Campus SaVE Act

The Campus SaVE Act amends the Clery Act to expand the scope of sexual assault reporting, response, and prevention education requirements for schools. Originally introduced in Congress as a free-standing bill, the Campus SaVE Act later became law after it was incorporated into the Violence Against Women Act at Section 304 when VAWA was reauthorized in 2013. Subsequently, the Department of Education engaged in a negotiated rulemaking process that allegedly disregarded Congress’ legislative intent.

The SaVE Act (SaVE is an acronym for “Sexual Violence Elimination”) requires that schools’ student discipline proceedings include a “statement of the standard of evidence” used, and mandates that school decision makers be trained on how to investigate and adjudicate cases in a manner that “protects the safety of victims” and “promotes accountability.”

One of the key provisions of the Campus SaVE Act is the requirement that recipients of federal funding provide documentation that their sexual assault training programs are “informed by an understanding of… trauma-specific approaches.”

In her article titled, The Bad Science Behind Campus Response to Sexual Assault, Emily Yoffe contended that trauma-informed investigations are not based in science, but rather have evolved from a “small band of self-styled experts in the neurobiology of trauma.” Yoffe revealed how trauma informed techniques teach campus administrators that “virtually every action or behavior that might cast legitimate doubt on an assault should be routinely discounted – and that no matter what precedes or follows an accusation of assault, the accused is always guilty.”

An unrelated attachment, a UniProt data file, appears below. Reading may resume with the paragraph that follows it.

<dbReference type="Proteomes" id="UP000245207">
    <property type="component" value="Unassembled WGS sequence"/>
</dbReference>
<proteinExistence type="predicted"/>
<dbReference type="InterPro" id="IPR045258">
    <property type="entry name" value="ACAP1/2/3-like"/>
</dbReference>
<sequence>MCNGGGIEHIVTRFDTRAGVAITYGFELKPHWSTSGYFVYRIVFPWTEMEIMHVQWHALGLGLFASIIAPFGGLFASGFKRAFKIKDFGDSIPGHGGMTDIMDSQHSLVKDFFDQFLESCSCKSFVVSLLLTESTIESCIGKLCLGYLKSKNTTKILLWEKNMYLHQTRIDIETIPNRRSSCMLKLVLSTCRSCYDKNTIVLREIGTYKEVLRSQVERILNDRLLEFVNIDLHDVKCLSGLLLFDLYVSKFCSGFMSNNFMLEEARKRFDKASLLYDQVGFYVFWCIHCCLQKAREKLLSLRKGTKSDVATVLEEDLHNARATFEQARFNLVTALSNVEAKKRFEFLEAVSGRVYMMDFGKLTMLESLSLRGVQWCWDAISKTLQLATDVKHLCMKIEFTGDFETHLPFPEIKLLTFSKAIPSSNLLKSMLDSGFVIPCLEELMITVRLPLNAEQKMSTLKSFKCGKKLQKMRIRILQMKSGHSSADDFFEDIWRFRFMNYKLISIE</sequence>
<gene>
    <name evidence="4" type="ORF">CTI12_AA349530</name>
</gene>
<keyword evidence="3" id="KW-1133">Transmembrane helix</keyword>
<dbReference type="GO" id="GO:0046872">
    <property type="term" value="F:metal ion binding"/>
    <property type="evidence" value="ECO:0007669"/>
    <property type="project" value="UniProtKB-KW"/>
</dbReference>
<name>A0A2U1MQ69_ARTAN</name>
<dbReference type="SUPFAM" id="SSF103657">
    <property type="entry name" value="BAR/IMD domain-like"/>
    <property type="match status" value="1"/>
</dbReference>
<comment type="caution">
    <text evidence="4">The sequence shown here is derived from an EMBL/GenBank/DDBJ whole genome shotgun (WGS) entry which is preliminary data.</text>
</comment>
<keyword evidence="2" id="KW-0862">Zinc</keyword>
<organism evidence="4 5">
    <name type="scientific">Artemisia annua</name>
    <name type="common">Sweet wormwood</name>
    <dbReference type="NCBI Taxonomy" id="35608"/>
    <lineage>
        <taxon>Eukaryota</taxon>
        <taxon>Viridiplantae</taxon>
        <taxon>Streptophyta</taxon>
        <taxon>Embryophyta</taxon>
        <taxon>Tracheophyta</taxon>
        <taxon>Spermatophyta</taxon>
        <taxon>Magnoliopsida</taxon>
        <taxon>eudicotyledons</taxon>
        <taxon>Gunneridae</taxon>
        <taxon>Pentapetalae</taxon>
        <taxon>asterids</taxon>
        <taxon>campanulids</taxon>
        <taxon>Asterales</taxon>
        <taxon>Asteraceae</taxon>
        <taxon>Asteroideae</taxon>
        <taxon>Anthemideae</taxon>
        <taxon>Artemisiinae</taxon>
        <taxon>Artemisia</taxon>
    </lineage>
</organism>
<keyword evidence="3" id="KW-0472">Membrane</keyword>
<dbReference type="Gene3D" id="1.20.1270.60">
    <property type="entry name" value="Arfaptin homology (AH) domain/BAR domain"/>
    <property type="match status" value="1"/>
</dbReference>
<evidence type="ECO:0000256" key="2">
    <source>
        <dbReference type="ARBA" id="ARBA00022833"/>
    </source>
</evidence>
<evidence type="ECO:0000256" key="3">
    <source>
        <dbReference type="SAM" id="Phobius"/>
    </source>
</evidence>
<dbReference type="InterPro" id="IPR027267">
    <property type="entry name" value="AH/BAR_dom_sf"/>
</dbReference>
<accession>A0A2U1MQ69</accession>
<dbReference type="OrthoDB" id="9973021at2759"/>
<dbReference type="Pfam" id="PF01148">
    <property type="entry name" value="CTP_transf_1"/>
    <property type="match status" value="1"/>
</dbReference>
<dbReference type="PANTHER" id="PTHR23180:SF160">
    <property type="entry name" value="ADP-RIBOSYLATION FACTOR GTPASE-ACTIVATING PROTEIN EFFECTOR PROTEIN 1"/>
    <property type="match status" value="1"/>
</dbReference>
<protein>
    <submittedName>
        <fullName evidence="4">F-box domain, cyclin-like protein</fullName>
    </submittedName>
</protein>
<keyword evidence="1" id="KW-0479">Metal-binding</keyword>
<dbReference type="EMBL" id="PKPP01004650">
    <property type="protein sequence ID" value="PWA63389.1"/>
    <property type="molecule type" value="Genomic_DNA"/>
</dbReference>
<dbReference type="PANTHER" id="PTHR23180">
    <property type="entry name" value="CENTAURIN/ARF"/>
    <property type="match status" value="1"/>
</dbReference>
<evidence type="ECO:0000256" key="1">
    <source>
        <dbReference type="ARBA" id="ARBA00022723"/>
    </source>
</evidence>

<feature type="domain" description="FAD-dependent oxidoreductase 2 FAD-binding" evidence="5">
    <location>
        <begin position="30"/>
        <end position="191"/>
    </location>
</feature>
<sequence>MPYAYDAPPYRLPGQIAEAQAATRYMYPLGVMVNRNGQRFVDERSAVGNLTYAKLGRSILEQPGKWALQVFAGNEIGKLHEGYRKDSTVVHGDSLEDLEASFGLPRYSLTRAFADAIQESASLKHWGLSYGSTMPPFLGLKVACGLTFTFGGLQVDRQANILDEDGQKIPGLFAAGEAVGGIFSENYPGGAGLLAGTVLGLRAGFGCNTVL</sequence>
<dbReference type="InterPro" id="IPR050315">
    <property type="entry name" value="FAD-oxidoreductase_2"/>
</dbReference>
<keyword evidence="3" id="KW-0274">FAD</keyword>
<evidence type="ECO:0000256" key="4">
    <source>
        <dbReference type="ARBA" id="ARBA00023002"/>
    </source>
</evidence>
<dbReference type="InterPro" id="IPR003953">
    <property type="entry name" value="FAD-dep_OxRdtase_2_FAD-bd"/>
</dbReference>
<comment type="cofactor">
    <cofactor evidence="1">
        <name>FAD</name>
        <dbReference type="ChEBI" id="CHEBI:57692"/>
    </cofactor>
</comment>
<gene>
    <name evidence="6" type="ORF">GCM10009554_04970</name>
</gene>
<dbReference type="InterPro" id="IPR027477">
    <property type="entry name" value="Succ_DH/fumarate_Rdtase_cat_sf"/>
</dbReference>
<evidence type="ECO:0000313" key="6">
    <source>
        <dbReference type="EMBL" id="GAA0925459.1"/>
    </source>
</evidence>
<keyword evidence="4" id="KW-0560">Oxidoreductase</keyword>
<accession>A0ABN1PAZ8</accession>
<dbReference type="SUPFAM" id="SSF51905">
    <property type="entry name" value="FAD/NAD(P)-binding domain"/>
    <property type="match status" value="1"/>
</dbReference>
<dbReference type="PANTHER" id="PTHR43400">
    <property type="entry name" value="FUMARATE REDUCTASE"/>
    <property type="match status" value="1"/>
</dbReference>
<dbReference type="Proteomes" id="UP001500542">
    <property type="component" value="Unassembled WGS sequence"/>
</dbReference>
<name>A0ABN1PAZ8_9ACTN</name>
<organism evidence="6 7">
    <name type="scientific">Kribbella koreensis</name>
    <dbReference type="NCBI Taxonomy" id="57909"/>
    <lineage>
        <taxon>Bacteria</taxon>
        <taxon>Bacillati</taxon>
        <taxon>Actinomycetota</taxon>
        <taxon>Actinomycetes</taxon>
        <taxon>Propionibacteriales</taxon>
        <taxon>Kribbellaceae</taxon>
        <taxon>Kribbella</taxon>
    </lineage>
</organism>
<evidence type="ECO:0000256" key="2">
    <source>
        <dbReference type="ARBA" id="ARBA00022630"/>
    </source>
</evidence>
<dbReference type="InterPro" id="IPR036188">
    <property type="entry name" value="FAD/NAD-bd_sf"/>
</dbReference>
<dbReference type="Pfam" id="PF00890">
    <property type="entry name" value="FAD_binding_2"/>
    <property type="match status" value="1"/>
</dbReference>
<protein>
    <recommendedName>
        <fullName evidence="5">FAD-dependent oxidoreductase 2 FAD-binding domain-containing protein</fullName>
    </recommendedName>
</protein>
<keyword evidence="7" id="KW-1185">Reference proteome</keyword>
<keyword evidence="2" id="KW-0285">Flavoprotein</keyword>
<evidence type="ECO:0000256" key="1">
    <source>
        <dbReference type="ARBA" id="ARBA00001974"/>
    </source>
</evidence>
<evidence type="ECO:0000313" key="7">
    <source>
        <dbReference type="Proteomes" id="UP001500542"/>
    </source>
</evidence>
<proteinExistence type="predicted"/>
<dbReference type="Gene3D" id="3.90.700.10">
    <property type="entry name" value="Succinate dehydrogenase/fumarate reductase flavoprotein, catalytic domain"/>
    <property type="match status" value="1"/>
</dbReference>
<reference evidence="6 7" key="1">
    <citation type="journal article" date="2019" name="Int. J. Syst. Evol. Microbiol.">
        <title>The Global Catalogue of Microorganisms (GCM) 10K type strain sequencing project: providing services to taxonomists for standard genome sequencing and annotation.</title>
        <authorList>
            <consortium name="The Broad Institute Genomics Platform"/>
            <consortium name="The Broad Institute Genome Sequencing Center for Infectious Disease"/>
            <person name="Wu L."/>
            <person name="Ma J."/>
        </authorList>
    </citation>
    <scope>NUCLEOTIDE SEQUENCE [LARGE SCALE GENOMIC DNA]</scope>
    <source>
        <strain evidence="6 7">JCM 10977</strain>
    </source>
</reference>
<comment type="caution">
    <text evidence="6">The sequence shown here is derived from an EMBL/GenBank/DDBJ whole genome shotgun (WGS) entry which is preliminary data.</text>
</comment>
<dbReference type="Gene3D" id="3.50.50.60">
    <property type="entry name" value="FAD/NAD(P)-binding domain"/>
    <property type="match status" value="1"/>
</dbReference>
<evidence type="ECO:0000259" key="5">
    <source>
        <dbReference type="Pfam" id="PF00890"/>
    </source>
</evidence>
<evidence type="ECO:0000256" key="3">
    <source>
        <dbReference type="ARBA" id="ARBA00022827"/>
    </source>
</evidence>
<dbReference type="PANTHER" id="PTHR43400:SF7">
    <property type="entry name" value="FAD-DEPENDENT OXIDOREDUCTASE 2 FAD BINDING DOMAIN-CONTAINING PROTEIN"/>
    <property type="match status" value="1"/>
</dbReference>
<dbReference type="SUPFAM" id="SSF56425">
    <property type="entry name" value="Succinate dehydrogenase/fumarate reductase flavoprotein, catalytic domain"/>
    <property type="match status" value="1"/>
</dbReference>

Harvard Law School professor Jeannie Suk has similarly described the believe-the-victim approach as a “near-religious teaching” that is likely to harm rape victims: “When the core belief is that accusers never lie, if any one accuser has lied, it brings into question the stability of the entire thought system, rendering uncertain all allegations of sexual assault.”

By presuming the guilt of the accused, trauma informed approaches stand at odds with the “equitable” investigations required by Title IX regulations. For more information on “believe the victim” investigations and their liability risks, see the SAVE Special Report, “Victim-Centered Investigations: New Liability Risk for Colleges and Universities.”